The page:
The actions you take while you are in the throws of Mr D. seem rational at the time. They seem like the only logical choice to make that will help you feel better and stop the pain. Regardless, we have no room to judge what Robin Williams decided to do. Is it something you would do? I hope not. Do I wish he had not done it? Absolutely. I feel sad but realize that I can not comment on someone else’s journey and no one else should feel as if they are entitled to either. We really need to take a look at our society as a whole and find ways to be kinder and act with more compassion. We are all here for a short time…
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- Fitness: More Exercise Isn’t Always Better, Study Shows
I still have Robin Williams on my mind. Reports say that he had been getting treatment for his depression but that it was too far gone to do any good. I’m not sure I am willing to believe that help at any point is not helpful. The entire situation is tragic and hurts. We hurt because he was a part of our lives. His movies mean something to us. He touched many of us deeply and many of us can relate to his mental health struggle. Russell Brand wrote a very poignant piece about Robin Williams and his struggle.
“When someone gets to 63 I imagined, hoped, I suppose, that maturity would grant an immunity to adolescent notions of suicide but today I read that suicide isn’t exclusively a young man’s game.“
Robin Williams was not a young kid – dealing with the struggles that sometimes hurt so badly that teens don’t know how to deal – he was what we would call a success! He had kids, a wife, money, career success. The stories about how kind and thoughtful he was continue to pour in… It really is true that no one knows what inner struggles another person faces day in and out. If we all remember that and approach our daily lives with kindness and patience – we all benefit.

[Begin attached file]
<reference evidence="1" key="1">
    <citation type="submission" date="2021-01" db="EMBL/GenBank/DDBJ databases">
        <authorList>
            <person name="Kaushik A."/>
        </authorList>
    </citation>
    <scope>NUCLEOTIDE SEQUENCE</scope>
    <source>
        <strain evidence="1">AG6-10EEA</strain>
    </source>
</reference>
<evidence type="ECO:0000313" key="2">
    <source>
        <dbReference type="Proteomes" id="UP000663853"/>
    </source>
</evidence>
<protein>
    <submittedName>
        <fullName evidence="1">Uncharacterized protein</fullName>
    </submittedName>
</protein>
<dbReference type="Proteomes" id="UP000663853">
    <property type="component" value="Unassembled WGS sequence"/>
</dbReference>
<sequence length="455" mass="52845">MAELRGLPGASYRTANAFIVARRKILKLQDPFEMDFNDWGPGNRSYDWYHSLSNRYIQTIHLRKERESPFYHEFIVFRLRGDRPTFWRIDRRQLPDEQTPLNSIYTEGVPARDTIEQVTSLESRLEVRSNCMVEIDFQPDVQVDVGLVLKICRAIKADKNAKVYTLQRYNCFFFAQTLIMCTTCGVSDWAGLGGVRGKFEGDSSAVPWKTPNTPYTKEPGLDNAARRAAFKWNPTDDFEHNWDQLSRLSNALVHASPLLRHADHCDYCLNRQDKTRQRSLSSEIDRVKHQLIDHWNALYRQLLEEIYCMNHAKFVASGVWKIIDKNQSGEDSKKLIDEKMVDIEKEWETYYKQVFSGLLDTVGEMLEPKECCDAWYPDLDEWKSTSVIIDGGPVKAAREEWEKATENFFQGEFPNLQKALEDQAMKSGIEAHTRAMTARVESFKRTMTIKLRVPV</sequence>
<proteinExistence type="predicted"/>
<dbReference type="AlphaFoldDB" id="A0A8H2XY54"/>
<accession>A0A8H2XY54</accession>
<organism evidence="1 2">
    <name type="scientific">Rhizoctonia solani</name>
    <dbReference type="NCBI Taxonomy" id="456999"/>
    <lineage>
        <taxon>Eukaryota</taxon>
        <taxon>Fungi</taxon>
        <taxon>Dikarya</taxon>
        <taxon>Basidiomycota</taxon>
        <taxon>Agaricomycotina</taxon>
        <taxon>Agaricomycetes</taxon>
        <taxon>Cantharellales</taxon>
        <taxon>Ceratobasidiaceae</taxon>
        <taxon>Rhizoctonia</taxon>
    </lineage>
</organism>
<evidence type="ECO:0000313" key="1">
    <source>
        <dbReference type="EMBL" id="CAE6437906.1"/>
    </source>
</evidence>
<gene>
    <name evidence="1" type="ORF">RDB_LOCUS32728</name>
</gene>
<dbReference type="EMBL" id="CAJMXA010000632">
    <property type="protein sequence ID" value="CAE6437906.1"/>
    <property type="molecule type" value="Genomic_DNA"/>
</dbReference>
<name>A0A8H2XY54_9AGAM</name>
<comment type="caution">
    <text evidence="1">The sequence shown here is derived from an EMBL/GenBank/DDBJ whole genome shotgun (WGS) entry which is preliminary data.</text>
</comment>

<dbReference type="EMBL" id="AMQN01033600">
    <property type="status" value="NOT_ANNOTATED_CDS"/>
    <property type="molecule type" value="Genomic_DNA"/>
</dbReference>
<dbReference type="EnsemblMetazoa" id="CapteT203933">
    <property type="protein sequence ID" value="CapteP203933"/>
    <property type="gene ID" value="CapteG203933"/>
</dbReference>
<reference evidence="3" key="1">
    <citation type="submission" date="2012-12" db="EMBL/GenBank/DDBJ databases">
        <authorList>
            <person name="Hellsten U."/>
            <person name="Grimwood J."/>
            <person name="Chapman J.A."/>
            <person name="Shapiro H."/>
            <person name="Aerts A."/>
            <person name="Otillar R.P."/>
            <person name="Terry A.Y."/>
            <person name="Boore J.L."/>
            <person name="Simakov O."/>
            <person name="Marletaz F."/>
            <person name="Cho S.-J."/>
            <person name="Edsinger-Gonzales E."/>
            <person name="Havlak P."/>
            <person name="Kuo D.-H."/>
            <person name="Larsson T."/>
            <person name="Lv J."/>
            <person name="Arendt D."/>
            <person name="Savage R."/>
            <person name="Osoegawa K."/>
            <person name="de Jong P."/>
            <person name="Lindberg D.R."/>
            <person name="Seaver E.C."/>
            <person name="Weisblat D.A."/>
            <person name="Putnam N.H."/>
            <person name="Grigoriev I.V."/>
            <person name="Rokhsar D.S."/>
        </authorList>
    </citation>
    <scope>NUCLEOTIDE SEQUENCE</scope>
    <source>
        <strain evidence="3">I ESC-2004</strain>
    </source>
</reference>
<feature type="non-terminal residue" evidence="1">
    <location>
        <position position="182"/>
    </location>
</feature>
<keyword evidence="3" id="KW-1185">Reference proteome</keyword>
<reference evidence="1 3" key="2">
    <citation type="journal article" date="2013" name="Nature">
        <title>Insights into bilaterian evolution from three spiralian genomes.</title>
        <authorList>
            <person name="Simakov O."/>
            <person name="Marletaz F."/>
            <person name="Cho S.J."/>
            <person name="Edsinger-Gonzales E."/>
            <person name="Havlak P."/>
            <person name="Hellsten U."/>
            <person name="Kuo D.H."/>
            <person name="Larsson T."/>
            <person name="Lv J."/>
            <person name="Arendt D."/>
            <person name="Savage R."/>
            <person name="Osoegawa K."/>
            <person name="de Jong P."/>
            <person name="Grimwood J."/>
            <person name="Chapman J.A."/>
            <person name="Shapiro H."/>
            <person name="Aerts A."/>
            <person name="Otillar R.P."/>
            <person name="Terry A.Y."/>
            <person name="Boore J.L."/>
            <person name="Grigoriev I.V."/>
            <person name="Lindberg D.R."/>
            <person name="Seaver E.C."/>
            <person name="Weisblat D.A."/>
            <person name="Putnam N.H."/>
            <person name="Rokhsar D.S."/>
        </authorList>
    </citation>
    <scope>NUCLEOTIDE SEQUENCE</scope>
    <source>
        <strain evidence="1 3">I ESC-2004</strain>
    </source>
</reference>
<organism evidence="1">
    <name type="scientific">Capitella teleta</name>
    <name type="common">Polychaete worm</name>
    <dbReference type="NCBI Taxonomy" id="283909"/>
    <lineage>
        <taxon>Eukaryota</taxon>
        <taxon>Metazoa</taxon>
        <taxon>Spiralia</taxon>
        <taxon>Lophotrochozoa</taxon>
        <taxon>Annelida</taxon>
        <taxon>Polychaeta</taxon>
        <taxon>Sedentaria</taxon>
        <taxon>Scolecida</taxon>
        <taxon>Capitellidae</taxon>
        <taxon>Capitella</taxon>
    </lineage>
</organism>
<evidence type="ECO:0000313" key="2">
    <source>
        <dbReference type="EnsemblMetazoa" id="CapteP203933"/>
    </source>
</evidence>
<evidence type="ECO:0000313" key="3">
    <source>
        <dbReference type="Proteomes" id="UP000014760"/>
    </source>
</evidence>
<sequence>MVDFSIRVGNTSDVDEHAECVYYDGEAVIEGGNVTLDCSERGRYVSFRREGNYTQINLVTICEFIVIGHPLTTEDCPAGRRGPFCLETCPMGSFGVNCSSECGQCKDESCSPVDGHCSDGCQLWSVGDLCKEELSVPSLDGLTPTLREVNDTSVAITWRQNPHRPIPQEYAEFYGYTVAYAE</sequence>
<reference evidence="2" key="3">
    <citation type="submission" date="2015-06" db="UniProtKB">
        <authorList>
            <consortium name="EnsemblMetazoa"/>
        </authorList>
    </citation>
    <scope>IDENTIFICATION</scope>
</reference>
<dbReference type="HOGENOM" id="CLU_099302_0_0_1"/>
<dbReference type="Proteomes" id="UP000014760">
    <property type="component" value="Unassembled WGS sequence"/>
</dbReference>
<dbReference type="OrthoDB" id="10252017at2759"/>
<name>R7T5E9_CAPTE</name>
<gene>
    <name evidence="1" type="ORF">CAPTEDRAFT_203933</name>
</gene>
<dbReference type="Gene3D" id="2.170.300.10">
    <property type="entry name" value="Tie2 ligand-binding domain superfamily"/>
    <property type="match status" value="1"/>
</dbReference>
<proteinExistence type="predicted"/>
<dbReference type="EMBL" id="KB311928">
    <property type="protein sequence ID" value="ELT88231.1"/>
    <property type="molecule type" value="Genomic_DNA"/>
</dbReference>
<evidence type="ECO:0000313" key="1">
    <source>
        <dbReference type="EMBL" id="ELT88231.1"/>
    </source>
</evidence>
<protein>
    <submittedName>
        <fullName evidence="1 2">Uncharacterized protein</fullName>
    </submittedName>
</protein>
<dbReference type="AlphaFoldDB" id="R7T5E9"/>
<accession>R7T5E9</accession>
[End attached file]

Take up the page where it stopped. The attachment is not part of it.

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- Life Lessons: Elizabeth Warren Weighs In On The ‘Having It All’ Debate (VIDEO)
My brother sent me this yesterday from San Fran — and although the paper only suggests that a ‘western diet’ may contribute to some people’s bout with depression — I am going to to say that I definitely think it does. So much has been studied about the effects of wheat and modern agriculture on us humans that it’s hard to deny. You also feel like crap when you eat it — and if that’s the main staple of what you eat — how can you not be depressed. Mind/Body connection is something no one can deny —
A 2010 paper suggested that a ‘western diet’, composed mostly of meats, pizza, chips, hamburgers, white bread, sugar, flavored milk drinks and beer, was correlated with higher odds of depressive disorders in women. Conversely, a ‘traditional diet’, which was mainly fruit, vegetables, fish, meat and whole grains, was associated with lower odds of depression or anxiety disorders.Just as donuts and burgers are American, walnuts and fish aren’t a common stateside staple. The latter are where you might find omega-3 fatty acids, and supplementation with these ‘good’, polyunsaturated fats proved superior to placebo in reducing depressive symptoms in a randomized, controlled trial of over 400 subjects. A study published last month found an association between omega-3 deficiency and depressive and anxious behaviors in mice.